“It's the crossing of a threshold, but it's not a dramatic one-year change,” Aitken said. “Our expectation is that it will continue to grow.”
Dr. Atul Grover, chief public policy officer for the Association of American Medical Colleges, observed in a Twitter message in response to this news that “Demographics = destiny.” Aitken agreed with that assessment.
He added, however, that the first two to four years of implementation of the Patient Protection and Affordable Care Act may temporarily alter this course as previously uninsured people gain coverage and enter the healthcare system via a local primary-care office. “That's the only thing that will interrupt the trend,” he said.
The IMS finding comes from 2013 survey data from a representative panel of 3,500 office-based physicians.
The two largest medical societies representing primary-care doctors—the American College of Physicians and the American Academy of Family Physicians—did not have any recent data on the IMS Health finding.
The ACP cited the 2010 Centers for Disease Control and Prevention's National Ambulatory Medical Survey (PDF), which recorded that 55% of the more than 1 billion office visits to U.S. physician offices between Dec. 28, 2009, and Dec. 26, 2010, were to primary-care offices. Twenty-four percent of the visits were to other medical specialists and 21% were to surgical specialists.
The AAFP's Robert Graham Center for Policy Studies in Primary Care and Family Medicine published a report in the Journal of the American Board of Family Medicine's January-February issue that used CDC survey data from 2008. According to the report, the majority of patients sought treatment from a primary-care physician for 10 of 14 highest-cost chronic conditions tracked by the CDC.
This included 86% of office visits for asthma treatment, 84% of visits for chronic obstructive pulmonary disease and 78% of visits for hyperlipidemia. The only conditions for which the majority of visits were not at a primary-care office were ischemic heart disease (34%), arthritis (36%); atrial fibrillation (37%) and diabetes (50%).
Lead author of the AAFP report, Dr. Manisha Sharma, medical director of the Evergreen Health Cooperative in Baltimore, suggested that maybe there needs to be a redefinition of terms.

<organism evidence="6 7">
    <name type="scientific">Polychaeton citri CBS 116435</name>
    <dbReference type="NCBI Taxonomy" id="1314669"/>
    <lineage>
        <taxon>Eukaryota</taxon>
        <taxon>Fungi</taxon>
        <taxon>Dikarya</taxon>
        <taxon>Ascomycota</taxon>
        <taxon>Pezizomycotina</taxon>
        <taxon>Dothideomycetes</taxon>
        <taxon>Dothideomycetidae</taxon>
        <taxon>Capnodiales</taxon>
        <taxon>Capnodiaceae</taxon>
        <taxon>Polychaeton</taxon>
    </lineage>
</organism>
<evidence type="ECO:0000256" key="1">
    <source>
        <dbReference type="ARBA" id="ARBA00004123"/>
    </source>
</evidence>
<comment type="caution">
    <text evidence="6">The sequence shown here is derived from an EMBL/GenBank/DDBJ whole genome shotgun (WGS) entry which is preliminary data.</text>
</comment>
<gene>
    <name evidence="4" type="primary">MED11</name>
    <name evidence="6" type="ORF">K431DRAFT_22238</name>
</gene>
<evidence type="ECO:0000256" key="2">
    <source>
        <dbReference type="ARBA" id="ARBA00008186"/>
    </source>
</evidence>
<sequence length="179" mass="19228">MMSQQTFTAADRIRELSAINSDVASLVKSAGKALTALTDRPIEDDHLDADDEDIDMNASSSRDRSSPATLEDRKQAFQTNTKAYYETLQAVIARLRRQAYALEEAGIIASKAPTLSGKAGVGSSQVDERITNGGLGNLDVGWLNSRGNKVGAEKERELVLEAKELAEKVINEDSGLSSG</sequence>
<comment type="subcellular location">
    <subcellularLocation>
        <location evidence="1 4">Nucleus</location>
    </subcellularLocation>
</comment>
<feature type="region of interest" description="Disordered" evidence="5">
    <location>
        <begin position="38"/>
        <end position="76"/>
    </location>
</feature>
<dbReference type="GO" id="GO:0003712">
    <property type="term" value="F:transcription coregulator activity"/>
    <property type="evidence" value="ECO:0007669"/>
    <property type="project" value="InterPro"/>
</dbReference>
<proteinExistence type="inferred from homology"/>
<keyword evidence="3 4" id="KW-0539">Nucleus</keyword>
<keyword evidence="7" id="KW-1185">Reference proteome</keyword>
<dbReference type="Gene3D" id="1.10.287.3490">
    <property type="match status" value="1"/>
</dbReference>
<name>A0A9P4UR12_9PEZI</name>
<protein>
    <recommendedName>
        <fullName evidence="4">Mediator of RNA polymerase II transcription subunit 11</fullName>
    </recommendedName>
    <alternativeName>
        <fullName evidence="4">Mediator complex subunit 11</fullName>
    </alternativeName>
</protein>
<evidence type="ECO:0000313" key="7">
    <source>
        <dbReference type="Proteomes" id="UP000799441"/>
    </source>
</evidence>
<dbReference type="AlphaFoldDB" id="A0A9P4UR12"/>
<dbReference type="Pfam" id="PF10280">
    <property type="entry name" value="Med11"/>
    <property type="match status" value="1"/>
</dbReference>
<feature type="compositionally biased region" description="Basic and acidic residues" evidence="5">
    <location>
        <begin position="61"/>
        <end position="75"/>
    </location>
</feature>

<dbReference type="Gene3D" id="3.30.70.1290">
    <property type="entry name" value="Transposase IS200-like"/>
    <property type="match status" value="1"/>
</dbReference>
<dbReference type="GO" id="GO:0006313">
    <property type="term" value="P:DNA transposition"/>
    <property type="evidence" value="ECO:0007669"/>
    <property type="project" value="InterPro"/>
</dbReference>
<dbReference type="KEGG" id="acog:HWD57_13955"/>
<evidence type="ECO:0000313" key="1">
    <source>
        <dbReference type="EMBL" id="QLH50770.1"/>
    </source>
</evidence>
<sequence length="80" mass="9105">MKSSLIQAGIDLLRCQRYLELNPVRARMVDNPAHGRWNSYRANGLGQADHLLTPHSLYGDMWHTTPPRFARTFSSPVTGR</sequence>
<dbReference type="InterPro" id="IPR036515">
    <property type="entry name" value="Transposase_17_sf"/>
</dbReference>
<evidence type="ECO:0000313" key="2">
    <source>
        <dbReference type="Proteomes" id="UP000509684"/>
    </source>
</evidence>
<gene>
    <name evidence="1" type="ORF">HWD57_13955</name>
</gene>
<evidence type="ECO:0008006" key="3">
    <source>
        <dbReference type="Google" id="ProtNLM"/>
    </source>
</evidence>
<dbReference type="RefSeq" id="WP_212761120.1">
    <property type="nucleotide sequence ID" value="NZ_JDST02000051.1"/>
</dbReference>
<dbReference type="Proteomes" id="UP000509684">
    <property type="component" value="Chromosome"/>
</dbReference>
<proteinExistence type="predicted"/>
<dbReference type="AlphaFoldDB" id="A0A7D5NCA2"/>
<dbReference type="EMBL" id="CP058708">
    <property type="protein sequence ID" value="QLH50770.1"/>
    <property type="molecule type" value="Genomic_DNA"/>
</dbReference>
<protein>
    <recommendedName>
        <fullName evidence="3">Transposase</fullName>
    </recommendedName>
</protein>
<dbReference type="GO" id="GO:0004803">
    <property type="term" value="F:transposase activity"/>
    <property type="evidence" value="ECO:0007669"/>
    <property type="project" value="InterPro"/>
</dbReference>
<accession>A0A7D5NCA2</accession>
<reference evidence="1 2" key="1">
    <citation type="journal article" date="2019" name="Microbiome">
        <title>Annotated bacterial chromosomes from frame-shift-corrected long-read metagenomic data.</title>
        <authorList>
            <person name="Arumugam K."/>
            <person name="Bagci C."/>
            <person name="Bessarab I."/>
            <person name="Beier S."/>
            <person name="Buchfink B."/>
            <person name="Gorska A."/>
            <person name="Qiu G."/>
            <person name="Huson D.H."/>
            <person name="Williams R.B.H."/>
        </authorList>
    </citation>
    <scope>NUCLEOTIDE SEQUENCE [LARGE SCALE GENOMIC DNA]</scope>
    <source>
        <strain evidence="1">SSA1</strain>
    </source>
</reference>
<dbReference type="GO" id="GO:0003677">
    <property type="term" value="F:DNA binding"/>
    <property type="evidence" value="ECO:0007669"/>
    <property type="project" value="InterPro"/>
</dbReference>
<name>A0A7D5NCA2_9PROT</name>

"Primary-care physicians should be referred to as complex-care physicians because the burden increasingly falls on them," Sharma said in a news release. "More and more, primary-care physicians must not only identify medical needs of patients with chronic conditions, but they also must identify, coordinate, facilitate and manage issues surrounding and shaping those chronic conditions such as lifestyle behaviors, food access, safety, and social, environmental, and economic conditions—also known as social determinants of health.”
The IMS numbers, however, suggested that patients are increasingly turning to specialists for some of these needs.
The 2.7% increase shown in physician office visits for 2013 reflected a 4.9% increase in visits to specialists and 0.7% decrease in primary-care visits. While primary-care office visits among senior citizens increased by 2.6% last year, according to IMS Health, they decreased by 2.1% among adults ages 26-64 and fell by 2.7% among adults ages 19-25.
Sharma said in an interview that the scales could be tipping toward specialists in areas where there are long waits for primary-care appointments or where the local culture leans toward specialists over primary care. It could also reflect a rise in specialties such as oncology, whose patients have conditions that are generally not treated by primary-care physicians.
“In places that have a primary-care dearth—and Maryland is surprisingly one of those—I imagine it's possible,” Sharma said, adding that she remains skeptical that specialist visits have in fact surpassed primary-care visits in volume. “It could be an access issue, but with the ACA, it's too soon to tell.”
Follow Andis Robeznieks on Twitter: @MHARobeznieks